Road safety charity Brake has revealed that more than a quarter (28 percent) of UK drivers admit to texting while at the wheel. The research, which was conducted in conjunction with insurance firm Direct Line, also revealed that nine percent say they surf the web, read emails and even check social networking sites from their smartphone while driving.

Under UK law its currently illegal to drive a vehicle or ride a motorcycle while using a hand-held mobile phone. If caught, the driver will be issued with three points on their licence and a fixed penalty fine of £60. However, Brake is calling for much tougher penalities including the driver being disqualified for a minimum of 12 months. The law also applies to any similar device, such as a PDA, that must be held at some point to send or receive spoken or written messages or still or moving images and access the web.

However, with smartphones also allowing users to listen to music and many drivers connecting them to their car stereos, just scrolling through tracks stored on the device could result you being stopped by police. In a bid to prove you've commmited an offence, the officer that stopped you may want to search your smartphone for evidence to support this. While at PCA we don't condone using your smartphone while driving at any point, a number of web users have a asked us whether the officer in question actually needs a warrant to search you smartphone.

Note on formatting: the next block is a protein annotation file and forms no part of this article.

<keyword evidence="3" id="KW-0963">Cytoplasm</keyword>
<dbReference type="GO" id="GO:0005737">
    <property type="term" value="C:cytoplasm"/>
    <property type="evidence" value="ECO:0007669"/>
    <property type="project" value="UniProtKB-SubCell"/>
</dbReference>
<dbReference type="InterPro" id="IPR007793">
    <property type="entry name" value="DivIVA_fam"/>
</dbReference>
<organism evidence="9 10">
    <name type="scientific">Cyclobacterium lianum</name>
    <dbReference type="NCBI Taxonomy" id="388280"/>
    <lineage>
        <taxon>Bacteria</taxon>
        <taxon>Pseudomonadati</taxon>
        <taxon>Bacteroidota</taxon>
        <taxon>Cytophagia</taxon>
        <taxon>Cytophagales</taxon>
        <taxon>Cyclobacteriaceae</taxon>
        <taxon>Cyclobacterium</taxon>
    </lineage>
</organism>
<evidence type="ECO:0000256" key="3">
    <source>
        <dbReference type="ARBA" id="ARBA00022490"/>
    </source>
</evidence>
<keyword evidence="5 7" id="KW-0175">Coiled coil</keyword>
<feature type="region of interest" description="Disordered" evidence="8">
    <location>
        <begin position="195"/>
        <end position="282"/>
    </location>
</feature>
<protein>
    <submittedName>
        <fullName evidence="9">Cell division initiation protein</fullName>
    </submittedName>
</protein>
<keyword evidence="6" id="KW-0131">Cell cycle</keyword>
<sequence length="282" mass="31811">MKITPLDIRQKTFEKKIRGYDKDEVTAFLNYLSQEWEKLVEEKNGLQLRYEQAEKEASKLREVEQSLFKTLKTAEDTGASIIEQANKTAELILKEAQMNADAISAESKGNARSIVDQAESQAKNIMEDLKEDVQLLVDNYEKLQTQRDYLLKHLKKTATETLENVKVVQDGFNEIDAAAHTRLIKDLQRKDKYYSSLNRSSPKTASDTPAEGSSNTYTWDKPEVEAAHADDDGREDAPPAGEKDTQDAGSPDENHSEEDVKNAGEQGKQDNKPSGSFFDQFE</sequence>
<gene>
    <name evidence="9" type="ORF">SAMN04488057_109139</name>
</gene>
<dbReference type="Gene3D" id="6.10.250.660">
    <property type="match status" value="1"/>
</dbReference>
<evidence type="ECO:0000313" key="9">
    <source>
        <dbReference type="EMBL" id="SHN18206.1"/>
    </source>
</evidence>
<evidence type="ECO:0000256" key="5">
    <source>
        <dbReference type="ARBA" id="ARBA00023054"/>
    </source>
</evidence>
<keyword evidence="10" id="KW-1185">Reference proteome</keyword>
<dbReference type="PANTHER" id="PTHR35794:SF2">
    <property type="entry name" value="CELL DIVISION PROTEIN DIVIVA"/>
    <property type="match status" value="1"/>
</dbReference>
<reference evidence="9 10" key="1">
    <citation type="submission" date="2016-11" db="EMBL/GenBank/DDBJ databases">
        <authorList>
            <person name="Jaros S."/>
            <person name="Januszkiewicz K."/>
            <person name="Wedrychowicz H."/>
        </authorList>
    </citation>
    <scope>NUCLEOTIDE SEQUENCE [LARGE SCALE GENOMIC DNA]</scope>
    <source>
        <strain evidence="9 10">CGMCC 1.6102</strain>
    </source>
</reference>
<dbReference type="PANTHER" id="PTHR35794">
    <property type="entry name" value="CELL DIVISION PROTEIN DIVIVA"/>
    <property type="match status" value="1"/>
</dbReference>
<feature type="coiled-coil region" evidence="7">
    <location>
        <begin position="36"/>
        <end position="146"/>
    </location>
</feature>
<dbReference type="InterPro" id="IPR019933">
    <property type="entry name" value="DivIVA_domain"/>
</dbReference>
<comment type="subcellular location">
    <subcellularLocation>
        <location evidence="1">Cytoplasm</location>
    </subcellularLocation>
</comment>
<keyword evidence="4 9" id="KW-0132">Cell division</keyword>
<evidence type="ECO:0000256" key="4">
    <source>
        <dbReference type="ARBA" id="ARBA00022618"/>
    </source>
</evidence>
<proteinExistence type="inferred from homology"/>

The simple answer is no. If a police officer believes the device many contain evidence that an offence has been committed then they have the right to search all the data stored on the device. Furthermore, if the officer thinks the smartphone itself has been obtained as a result of an offence, then they have the right to search it and retain it as well.

However, that said an officer does not have the power to randomly stop you in the street and start looking through the data stored on your handset.

Our advice? Turn your phone off or on silent when driving and make sure its out of reaqch so you're not tempted to answer any calls that do come through. And if you're a fan of connection your iPhone to your stereo invest in a head unit that allows you to control the tracks, so you're not tempted to scroll through your handset to change songs.